The Real Cost of School 2020

This year the Barnardos’ Back to School Survey not only examined the cost of returning to school in September but also the experience of parents and children during school closures and their attitudes about returning to school amid the global pandemic. Over 1,750 parents took part in the Barnordos’ Back to School Survey, and a further 255 children participated in our first Children and Young People’s Survey.

“The cost is a very heavy burden as only my husband is working and I am not receiving any benefits as I am unable to work for mental health reasons… There is no money for activities to do in the summer. We do without a lot to send them to school. We do feel like the working poor.”

(Secondary School Parents, Barnardos Parents’ Back to School Survey 2020)

I’m scared of getting Corona Virus and I’ll miss my mum when I’m in school but I want to go back and see my friends. I hated not knowing what we would be doing every day.

(Primary School Boy, Children and Young People’s Survey 2020)

School Costs Infographic 2020

See the 2020 infographic of results

2020 Back School Costs Infographic

2020 Survey Findings

This year’s Parents Survey found:
  • The vast majority of parents think it is important for their children to return to school, however 50% (primary) and 53% (secondary) are worried; with 16% (primary) and 21% (secondary) actually saying they would prefer if their child was not returning to school to reduce their risk of contracting Covid-19
  • Parents feel it is important their children return to school for emotional and social development (95% primary, 92% secondary); mental health (93% primary, 91% secondary) and interestingly, while still high, parents placed less emphasis on learning and development (89% primary, 86% secondary)
  • The majority of parents felt they had insufficient information about their child’s return to school and what the day would look like (73% primary, 65% secondary)
  • The majority of parents found balancing work and home-schooling difficult. A large proportion of parents (44% of primary school and 48% of secondary school parents) found managing technology for online learning difficult. Around a quarter (23%) of both primary and secondary school parents said they didn’t have ready access to the required technology for their child to learn remotely.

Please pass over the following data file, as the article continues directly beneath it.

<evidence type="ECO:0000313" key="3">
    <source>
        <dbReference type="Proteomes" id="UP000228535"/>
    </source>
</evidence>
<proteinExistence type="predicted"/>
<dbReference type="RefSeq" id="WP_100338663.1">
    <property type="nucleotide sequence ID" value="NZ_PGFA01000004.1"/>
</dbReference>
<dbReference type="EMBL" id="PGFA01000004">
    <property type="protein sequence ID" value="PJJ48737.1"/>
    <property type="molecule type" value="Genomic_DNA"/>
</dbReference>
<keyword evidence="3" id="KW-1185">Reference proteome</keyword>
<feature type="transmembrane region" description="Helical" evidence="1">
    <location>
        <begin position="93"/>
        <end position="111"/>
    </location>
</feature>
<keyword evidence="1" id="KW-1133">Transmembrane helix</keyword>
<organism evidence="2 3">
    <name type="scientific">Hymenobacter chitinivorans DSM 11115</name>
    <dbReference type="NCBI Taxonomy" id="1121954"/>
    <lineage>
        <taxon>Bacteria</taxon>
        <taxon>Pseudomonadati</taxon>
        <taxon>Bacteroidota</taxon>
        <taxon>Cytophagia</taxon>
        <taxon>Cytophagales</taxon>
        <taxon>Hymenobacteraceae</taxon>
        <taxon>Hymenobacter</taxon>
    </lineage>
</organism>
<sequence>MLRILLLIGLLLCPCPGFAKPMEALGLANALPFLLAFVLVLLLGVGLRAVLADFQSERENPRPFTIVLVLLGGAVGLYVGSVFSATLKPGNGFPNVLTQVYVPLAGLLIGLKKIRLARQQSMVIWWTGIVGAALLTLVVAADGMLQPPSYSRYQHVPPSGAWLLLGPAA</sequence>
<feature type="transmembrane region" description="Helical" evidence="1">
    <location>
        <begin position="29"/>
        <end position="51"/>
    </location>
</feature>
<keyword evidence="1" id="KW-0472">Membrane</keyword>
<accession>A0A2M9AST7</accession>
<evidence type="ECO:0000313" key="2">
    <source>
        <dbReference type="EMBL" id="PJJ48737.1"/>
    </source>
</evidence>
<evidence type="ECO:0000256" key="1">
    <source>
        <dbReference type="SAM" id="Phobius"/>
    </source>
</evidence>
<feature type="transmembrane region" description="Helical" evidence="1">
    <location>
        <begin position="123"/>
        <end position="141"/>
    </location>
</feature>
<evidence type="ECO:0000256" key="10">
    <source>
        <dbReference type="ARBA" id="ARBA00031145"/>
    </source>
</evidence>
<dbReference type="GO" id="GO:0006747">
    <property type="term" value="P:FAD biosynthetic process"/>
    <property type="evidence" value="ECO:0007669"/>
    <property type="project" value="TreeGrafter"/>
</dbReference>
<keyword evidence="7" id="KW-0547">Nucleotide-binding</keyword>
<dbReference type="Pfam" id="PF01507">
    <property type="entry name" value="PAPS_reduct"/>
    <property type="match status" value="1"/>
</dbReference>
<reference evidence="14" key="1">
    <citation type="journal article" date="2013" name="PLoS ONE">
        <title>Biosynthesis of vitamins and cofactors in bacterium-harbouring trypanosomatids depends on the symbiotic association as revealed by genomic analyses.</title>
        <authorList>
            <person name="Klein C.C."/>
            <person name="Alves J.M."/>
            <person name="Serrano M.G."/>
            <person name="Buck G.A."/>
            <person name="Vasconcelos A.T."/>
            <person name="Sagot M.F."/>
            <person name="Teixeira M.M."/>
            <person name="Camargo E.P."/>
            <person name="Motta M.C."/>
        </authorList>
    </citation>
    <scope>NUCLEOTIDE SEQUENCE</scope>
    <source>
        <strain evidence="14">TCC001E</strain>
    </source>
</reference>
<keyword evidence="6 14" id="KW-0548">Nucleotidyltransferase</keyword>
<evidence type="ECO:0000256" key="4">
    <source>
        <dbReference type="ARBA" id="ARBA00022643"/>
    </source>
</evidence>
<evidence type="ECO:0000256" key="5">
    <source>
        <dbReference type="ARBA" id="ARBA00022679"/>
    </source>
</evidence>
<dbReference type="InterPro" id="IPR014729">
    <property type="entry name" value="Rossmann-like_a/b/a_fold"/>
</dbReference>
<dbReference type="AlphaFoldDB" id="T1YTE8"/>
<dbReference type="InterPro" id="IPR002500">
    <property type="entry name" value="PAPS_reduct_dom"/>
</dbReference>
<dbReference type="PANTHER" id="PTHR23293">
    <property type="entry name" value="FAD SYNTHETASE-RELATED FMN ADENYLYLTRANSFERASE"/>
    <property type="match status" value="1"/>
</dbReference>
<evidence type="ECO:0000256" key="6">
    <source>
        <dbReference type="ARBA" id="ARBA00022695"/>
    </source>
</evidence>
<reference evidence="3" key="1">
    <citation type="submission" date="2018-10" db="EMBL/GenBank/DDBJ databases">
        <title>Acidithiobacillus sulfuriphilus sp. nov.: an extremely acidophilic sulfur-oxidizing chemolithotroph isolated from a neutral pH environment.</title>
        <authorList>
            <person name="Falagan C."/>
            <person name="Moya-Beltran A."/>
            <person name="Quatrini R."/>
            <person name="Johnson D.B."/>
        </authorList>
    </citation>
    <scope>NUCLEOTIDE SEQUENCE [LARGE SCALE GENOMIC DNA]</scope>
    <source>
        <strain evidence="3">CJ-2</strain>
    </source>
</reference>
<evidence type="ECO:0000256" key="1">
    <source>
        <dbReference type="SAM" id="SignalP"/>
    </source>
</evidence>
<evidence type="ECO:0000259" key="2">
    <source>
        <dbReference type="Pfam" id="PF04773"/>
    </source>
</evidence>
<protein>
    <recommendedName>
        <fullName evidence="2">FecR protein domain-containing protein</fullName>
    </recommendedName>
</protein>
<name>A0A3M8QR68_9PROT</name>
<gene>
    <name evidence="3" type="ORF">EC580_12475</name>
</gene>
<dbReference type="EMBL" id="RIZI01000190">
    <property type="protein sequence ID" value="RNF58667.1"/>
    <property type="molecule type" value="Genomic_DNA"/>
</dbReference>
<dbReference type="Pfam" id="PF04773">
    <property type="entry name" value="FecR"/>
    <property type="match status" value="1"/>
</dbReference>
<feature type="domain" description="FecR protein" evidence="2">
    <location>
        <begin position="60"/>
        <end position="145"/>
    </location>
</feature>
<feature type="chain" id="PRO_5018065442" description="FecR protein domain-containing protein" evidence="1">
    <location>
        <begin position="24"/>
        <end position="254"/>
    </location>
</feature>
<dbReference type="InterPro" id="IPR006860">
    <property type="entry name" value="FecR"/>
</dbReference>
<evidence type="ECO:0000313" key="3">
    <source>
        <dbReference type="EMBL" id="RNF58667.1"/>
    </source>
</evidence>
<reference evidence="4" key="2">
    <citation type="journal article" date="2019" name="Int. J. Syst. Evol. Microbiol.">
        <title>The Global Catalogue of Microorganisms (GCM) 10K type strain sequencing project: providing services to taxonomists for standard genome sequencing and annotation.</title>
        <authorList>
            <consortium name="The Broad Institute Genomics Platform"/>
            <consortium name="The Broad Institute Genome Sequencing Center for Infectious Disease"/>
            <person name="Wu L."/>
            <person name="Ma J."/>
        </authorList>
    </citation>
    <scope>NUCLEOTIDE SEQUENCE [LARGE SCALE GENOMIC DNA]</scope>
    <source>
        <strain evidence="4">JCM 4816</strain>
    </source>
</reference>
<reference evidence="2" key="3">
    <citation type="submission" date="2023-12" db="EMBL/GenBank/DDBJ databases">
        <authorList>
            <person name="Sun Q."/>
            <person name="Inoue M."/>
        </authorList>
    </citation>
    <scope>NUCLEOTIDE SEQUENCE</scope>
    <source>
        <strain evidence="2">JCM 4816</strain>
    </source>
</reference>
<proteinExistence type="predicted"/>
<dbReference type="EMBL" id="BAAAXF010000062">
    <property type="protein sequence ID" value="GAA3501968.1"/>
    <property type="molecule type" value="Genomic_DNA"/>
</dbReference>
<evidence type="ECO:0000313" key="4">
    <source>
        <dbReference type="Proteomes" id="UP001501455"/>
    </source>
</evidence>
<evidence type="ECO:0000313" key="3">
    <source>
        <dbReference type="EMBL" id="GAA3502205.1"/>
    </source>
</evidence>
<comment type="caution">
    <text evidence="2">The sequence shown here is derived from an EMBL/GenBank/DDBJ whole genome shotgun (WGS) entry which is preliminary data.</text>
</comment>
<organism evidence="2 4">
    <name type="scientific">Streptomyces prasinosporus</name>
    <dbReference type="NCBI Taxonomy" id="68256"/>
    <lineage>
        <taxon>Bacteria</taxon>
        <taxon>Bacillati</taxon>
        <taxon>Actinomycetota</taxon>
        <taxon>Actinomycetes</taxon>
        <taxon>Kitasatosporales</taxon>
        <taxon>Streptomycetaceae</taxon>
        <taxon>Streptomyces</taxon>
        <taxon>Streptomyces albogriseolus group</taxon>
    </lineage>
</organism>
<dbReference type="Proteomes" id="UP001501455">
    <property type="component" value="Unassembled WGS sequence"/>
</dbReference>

• While half of parents felt that they were sent the right amount of work by their schools, over a quarter (25% primary, 31% secondary), felt they did not receive enough support from their child’s school.
  • 55% of primary school parents and 53% of secondary school parents said they incurred additional costs this year due to their child not being in school from March to June
  • The basic cost of sending a child to school in 2020, while slightly decreasing for parents of primary school children, remains substantial - the average cost of the basics needed for a senior infants pupil is €330; a fourth class pupil is €365 and a first year pupil is €735
  • A significant proportion of parents say they are either cutting back on other costs, not paying bills, or are taking loans to cover their back to school costs (41% primary), 50% secondary)
  • Of those that had to borrow, 31% took a loan from a credit union or bank, 29% used credit cards, 27% borrowed from family or friends, and most worryingly, 13% borrowed from a money lender.
The Children and Young People’s Survey found:
  • Two out of five children said they feel positively about returning to school; but one in five feel negatively. Many children and young people have mixed feelings.
  • Three quarters of respondents (74%) also said they are looking forward to seeing their teachers, but most children and young people (70%) are not looking forward to homework.
  • Three out of five children and young people (60%) said they are worried about Covid-19 when they think of returning to school.
  • There was an even 50:50 split between those who loved having a parent as a teacher and those who did not. On learning beside siblings most children and young people felt more negatively, with 65% saying they did not enjoy trying to learn with a brother or sister.
  • 27% of children told us they did not have enough time on a computer, tablet or phone to do their work